In this example a 35×35 mm2 polycarbonate substrate of thickness 1 mm was coated with a 100 nm-thick aluminum layer for atomization. The sample was then treated for 3 minutes in distilled water at 100° C., then rinsed in distilled water at room temperature for 30 s and dried for 1 hour at 80° C. in a drying cabinet.

The sample treated in this way was coated with an approximately 100 nm-thick gold layer by atomization. Finally, the sample was coated for 24 hours by immersion in a solution of n-decanethiol in ethanol (1 g/l) at room temperature in a sealed vessel, then rinsed with ethanol and dried.

The surface has a static contact angle for water of 147°. A drop of water of volume 10 μl does not roll off if the surface is inclined by <10°.

The surface topography of this surface was analyzed as described in “1. Determination of the surface topography”, and the measurement data obtained [lacuna] plotted as curve 1 in FIG. 2.

The integral of the normalized Fourier amplitudes S(log f), calculated between integration limits log(f1/μm−1)=−3 and log(f2/μm−1)=3, is 0.39.

Example 8

In this example a sample was prepared exactly as in Example 7. However, in contrast to Example 7, the gold layer used had a thickness of 50 nm.

The surface has a static contact angle for water of 154°. A drop of water of volume 10 μl rolls off if the surface is inclined by <10°.

The surface topography of this surface was analyzed as described in “1. Determination of the surface topography”, and the measurement data obtained [lacuna] plotted as curve 2 in FIG. 2.

The integral of the normalized Fourier amplitudes S(log f), calculated between integration limits log(f1/μm−1)=−3 and log(f2/μm−1)=3, is 0.53.

Comparative Example 9

In this example a roll-polished AlMg3 sheet with an area of 35×35 mm2 and a thickness of 0.5 mm was degreased with distilled chloroform. The sample was then treated for 20 s in distilled water at 100° C. The sheet was then rinsed in ethanol and dried for 1 hour at 80° C. in a drying cabinet.

The sheet treated in this way was coated with an approximately 50 nm-thick gold layer by atomization. The sample was then coated for 24 hours by immersion in a solution of n-decanethiol in ethanol (1 g/l) at room temperature in a sealed vessel, then rinsed with ethanol and dried.

The surface has a static contact angle for water of 130°. A drop of water of volume 10 μl does not roll off if the surface is inclined by <10°.

The surface topography of this surface was analyzed as described in “1. Determination of the surface topography”, and the measurement data obtained [lacuna] plotted as curve 3 in FIG. 2.

The integral of the normalized Fourier amplitudes S(log f), calculated between integration limits log(f2/μm−1)=−3 and log(f2/μm−1)=3, is 0.15.

Comparative Example 10

In this example a polished monocrystalline Si(100) wafer was coated with the layer sequence substrate-HLHL (H=LaF3, L=MgF2) by electron beam vaporization at a substrate temperature of 520 K. The individual layer thicknesses used were, for H, a thickness of 100 nm, and, for L, a thickness of 116 nm. The preparation corresponds to the publication by S. Jakobs, A. Duparré and H. Truckenbrodt, Applied Optics 37, 1180 (1998).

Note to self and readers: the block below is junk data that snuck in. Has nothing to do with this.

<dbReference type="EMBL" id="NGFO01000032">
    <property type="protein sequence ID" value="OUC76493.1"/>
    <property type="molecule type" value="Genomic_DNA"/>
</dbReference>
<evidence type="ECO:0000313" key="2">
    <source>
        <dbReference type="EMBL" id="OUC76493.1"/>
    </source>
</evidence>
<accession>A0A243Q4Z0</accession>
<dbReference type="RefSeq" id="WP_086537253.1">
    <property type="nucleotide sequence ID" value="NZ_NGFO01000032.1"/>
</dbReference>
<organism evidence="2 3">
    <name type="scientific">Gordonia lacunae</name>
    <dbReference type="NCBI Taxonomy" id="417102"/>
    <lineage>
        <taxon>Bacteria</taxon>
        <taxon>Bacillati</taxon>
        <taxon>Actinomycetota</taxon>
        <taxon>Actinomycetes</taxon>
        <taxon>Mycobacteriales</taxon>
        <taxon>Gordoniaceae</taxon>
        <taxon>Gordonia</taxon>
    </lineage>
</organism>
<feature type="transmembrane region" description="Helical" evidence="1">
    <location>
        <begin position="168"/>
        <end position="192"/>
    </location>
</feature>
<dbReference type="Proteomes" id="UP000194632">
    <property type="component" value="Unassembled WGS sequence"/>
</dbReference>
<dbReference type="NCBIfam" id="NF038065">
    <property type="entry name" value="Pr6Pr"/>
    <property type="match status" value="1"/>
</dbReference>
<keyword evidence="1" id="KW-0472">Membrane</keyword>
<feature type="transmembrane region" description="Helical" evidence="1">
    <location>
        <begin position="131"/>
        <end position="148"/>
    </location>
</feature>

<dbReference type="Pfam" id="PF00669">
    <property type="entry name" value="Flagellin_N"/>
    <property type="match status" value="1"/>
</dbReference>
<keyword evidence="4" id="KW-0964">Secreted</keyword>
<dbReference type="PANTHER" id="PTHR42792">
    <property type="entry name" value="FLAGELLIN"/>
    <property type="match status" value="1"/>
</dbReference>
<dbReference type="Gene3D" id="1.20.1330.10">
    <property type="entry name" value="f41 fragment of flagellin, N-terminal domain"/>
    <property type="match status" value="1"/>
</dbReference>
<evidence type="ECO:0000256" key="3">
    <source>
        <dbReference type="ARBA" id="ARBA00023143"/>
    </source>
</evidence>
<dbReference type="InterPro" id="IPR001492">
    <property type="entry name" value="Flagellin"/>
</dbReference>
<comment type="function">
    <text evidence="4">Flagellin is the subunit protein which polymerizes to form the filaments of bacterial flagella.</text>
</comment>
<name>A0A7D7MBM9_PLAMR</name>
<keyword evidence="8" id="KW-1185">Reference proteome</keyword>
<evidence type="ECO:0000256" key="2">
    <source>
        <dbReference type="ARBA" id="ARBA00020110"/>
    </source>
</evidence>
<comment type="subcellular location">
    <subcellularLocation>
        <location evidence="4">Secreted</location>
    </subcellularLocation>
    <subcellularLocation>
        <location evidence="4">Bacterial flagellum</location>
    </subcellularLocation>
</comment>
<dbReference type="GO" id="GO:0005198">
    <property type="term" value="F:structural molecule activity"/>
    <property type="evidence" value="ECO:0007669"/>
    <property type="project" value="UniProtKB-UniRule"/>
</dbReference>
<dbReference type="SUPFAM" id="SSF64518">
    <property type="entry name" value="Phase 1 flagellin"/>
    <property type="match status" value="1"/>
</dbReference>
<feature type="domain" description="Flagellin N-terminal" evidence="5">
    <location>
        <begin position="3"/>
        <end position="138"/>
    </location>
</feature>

The sample treated in this way was coated with an approximately 50 nm-thick gold layer by atomization. Finally, the sample was coated for 24 hours by immersion in a solution of n-decanethiol in ethanol (1 g/l) at room temperature in a sealed vessel, then rinsed with ethanol and dried.

The surface has a static contact angle for water of 120°. A drop of water of volume 10 μl does not roll off if the surface is inclined by <10°.

The surface topography of this surface was analyzed as described in “1. Determination of the surface topography”, and the measurement data obtained [lacuna] plotted as curve 1 in FIG. 3.

The integral of the normalized Fourier amplitudes S(log f), calculated between integration limits log(f1/μm−1)=−3 and log(f2/μm−1)=3, is 0.10.

Comparative Example 11

In this example a sample was prepared as in Example 10. However, instead of substrate-(HL)2, the layer sequence here is substrate-(HL)8.

The surface has a static contact angle for water of 130°. A drop of water of volume 10 μl does not roll off if the surface is inclined by <10°.

The surface topography of this surface was analyzed as described in “1. Determination of the surface topography”, and the measurement data obtained [lacuna] plotted as curve 2 in FIG. 3.

The integral of the normalized Fourier amplitudes S(log f), calculated between integration limits log(f1/μm−1)=−3 and log(f2/μm−1)=3, is 0.23.

Example 12

In this example a sample was prepared in the same manner as described in the unpublished German patent application with the file reference 19935326.3. Cyclo-{SiO(CH3)[(CH2)2Si(OH)(CH3)2]}4 (below: D4-silanol) was prepared as described in DE 196 03 241.

4.1 g of AEROSIL® R 812 (Degussa) are dispersed in 28.5 g of 1-methoxy-2-propanol, 5.0 g of D4-silanol and 6.5 g of tetraethoxysilane. 1.1 g of 0.1 N p-toluenesulphonic acid are added thereto, and the mixture is stirred for one hour at room temperature (23° C.). The resulting coating solution is then applied to glass using a film-drawing frame in a wet-film thickness of 120 μm. After the volatile constituents had evaporated off at room temperature, the coating was cured in a convection drying cabinet at 130° C. for one hour in a convection drying cabinet.